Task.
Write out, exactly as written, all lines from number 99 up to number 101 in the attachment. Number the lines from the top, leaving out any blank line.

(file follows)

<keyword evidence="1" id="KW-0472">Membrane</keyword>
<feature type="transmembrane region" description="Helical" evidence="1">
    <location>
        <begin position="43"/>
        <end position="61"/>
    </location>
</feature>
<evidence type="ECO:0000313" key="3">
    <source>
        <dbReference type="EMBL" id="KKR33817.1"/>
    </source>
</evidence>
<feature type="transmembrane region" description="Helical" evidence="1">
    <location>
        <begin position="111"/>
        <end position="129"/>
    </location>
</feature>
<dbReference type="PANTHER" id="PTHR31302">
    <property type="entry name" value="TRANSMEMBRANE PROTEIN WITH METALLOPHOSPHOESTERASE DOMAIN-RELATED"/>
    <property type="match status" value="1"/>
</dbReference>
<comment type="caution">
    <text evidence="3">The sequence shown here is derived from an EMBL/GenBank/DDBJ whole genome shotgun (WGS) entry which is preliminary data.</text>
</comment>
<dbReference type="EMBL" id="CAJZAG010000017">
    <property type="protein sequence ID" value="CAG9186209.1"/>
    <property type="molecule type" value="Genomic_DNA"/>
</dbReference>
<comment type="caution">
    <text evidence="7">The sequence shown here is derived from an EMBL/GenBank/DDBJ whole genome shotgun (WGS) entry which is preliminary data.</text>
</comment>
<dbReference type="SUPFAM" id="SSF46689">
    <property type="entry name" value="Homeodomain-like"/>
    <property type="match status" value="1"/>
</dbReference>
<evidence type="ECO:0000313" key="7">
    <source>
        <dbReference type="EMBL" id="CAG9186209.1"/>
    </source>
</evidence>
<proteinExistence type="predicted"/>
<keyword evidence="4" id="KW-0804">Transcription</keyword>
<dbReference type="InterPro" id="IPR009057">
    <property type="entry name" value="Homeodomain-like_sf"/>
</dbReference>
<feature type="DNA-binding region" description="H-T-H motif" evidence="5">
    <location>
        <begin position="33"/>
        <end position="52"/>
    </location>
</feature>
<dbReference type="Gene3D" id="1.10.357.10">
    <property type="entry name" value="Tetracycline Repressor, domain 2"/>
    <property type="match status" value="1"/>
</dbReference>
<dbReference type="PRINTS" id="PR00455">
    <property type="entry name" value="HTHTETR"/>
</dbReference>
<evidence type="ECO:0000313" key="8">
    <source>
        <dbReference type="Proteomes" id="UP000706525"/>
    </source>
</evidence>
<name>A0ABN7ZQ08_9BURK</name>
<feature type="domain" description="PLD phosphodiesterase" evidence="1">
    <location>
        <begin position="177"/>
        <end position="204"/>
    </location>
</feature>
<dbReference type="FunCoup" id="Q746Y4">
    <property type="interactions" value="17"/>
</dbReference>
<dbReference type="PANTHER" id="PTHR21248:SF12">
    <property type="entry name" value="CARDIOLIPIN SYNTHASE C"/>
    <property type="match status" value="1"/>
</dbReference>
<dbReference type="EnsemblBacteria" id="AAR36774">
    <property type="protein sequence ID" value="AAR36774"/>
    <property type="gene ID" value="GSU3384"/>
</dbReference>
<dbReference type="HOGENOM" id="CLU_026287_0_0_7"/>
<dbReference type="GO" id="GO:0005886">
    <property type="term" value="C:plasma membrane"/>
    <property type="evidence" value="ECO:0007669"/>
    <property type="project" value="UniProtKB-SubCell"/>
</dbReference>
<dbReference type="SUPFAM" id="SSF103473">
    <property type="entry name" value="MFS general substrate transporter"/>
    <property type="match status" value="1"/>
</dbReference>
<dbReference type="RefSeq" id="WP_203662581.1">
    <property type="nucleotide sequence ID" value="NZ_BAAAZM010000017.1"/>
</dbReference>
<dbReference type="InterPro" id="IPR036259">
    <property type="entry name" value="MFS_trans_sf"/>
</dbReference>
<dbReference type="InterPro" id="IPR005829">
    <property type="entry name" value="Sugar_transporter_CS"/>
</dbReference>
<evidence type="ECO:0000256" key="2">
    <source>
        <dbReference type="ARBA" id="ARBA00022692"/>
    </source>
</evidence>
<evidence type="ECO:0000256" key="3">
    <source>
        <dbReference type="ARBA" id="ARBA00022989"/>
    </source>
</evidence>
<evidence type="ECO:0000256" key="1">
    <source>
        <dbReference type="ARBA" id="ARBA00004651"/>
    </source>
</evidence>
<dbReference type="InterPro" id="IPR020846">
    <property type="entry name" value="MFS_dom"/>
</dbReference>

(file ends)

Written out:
<dbReference type="InterPro" id="IPR005829">
    <property type="entry name" value="Sugar_transporter_CS"/>
</dbReference>